Friday, 30 March 2012

FRIDAY FICTIONEERS - 30 of March - ANOTHER FUTURE - Her 100 Words - Linda Palund


Five years later, they found the truck. Crazy that it took them so long to find it. You’d have thought someone would have noticed it rusting in that field.
They never found her, though. She would have been ten years old by then. He’d have given her another identity. In time she would have forgotten us, her kitten, her mother, and me.
He would have found her another kitten by then. He was good that way.
He’d left the truck behind to rot. He left us behind to grieve. And he carried her away to another future, one without us.


  1. What a sad and powerful story. Great job!

  2. I like how this is open-ended, leaving it up to the reader to figure out what that future entails. Excellent use of the prompt.

    Here's mine:

  3. This was good, and a novel take on the prompt. It's not only sad, there's a kind of wistful voice in there. Nice one. Hope you're feeling better soon.

  4. Oh wow. Such a tragic story. Great emotion.

    Mine's at

  5. Lindaura, that was very good. You always tell a real story, it's heartfelt and sadly fatalistic, and this is no exception. Nice bit with the kitten, too. You should have told the story of Calvin.

  6. Lindaura, that was very good. You always tell a story, heartfelt and sadly fatalistic. That was a nice bit with the kitten. You should have told the story of Calvin instead of me.

  7. This was VERY good Lindaura! Excellent story!

    My link is here:

  8. This is very spooky. For some reason, I decided in my head that the narraotr was a stepfather and the kidnapper her Dad, rather than a nasty stranger. But maybe I'm just looking for a bright side.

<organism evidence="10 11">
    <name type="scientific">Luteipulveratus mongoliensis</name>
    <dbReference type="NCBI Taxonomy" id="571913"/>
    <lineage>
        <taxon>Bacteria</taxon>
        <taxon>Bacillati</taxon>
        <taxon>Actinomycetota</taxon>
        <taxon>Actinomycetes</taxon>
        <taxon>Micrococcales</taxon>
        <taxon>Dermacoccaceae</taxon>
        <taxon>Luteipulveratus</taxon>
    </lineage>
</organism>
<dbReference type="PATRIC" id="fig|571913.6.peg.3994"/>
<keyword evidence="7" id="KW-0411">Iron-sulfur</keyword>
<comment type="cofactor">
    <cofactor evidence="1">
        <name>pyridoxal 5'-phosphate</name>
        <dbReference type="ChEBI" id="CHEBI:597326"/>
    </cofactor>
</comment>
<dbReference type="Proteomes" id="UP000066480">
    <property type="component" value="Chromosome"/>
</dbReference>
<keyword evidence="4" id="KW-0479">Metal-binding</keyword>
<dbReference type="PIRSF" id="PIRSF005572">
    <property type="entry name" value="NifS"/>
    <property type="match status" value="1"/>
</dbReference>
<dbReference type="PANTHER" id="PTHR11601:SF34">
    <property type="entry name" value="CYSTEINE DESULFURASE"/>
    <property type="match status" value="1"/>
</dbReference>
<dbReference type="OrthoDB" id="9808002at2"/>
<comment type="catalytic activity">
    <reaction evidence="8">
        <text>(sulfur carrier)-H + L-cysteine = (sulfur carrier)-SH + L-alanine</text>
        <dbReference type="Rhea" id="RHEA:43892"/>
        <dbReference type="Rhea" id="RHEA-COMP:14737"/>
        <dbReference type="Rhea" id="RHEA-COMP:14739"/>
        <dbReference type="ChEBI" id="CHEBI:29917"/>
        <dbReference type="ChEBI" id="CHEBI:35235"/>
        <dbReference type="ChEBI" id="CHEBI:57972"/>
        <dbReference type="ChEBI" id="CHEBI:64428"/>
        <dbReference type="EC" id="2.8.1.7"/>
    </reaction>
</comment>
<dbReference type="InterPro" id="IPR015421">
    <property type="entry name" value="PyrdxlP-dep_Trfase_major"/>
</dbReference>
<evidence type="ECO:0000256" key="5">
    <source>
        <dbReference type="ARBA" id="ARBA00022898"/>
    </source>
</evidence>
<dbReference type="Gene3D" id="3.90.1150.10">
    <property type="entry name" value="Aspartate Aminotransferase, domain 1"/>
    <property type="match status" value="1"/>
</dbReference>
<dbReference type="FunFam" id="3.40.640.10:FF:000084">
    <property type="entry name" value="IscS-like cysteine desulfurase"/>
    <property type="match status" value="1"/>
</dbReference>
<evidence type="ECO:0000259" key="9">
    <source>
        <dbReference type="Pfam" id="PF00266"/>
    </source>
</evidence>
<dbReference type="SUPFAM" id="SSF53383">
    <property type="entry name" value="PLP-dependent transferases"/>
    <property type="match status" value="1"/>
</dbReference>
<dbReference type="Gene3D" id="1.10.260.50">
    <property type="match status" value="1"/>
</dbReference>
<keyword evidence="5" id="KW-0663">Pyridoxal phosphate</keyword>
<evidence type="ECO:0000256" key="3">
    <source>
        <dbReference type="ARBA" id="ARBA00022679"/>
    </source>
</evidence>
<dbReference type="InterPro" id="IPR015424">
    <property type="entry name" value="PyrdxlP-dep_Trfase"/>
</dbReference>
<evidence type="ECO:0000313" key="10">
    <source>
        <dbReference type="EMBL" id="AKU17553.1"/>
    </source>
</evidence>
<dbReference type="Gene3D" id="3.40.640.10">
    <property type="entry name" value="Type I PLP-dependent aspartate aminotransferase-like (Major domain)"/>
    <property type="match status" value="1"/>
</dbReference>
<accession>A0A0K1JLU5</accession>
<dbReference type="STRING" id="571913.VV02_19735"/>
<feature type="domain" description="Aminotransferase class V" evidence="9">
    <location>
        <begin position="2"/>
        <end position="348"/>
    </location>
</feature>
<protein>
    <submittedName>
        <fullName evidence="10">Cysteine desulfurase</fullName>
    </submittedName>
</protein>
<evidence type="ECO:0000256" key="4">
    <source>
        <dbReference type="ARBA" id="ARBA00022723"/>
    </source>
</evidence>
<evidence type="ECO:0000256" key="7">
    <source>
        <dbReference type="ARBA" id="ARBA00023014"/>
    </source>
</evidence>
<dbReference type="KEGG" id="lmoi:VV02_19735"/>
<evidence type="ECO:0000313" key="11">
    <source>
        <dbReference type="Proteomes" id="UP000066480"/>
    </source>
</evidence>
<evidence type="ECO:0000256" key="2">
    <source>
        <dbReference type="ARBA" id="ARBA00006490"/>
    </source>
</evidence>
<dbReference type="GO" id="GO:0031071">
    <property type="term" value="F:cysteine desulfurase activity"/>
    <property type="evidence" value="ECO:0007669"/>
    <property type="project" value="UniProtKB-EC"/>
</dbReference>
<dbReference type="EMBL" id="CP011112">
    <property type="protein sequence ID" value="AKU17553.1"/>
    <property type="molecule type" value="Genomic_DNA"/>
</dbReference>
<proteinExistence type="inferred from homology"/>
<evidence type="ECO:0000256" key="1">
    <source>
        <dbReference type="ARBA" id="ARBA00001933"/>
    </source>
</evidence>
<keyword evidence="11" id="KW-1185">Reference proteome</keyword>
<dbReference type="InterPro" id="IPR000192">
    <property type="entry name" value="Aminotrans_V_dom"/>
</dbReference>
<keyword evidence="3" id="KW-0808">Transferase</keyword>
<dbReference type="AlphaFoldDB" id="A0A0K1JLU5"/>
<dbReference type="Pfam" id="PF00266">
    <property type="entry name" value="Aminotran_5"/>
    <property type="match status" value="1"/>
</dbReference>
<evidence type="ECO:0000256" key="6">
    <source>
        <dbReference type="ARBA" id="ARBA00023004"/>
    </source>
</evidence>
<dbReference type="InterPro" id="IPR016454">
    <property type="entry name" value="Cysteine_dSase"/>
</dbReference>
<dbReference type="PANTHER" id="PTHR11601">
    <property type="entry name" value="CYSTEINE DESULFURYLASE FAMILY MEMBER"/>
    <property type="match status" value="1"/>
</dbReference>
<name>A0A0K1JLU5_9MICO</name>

I found the parallel sentence structure of leaving the truck behind to rot and the [parents] to grieve particularly moving.

    I’m over here (also lurking in the shadows:

    1. Actually, when I wrote it, I was thinking as the older sister, but when I finished, I could see that I could be the father. But my guess it is the other way around. The welcome stranger, befriending the family, to take the little girl away in the end.
      ON to yours!

  9. Sad but wonderfully written. you've conveyed the horror and sadness of a child's kidnapping perfectly. I think this is a wonderful hook for a full-length novel. Very well done.


  10. I love this piece too...though i would rather hope for a better future he too her to than for those mourning her now...thanks for bringing this on board.

  11. I am very impressed with this story, Linda. Happens all too often, and I loved the last paragraph. Well done.

  12. Oh. Sad!! Kidnapping it sounds like. Heart wrenching.

    My attempt:

  13. This sad story touched my heart. You have the beginning of something here...continue with it. Here's mine:

  14. This was achingly sad and not easily re-read. A great story, especially considering you are under the weather. Drink lots of fluid and rest well.



  15. Thanks, Doug. You made me chuckle, as I am allright now. That was just the jetlag catching up with me - so not sleeping for 7 days, made me sick for just one day - and forced me to sleep! I wasn't ill when I wrote the story.
    That damn truck made me think of a thousand stories, so it was hard to pick one. I let this one write itself up to the last line. I like the story because of that last line.
    See you next week,

  16. Really grabs my heart, Linda, and a totally new direction for you. I liked it a lot. (Hey check out my new Blogger commenting, lol)

  17. Thanks, Madison, but what is that new Blogger commenting? And, I have to admit something really embarrassing. I do not know what "lol" means. I thought it might mean "lots of love" but I am not sure. I kind of missed the beginning of all the abbreviations...
    Yours wondering,

    Linda Lindaura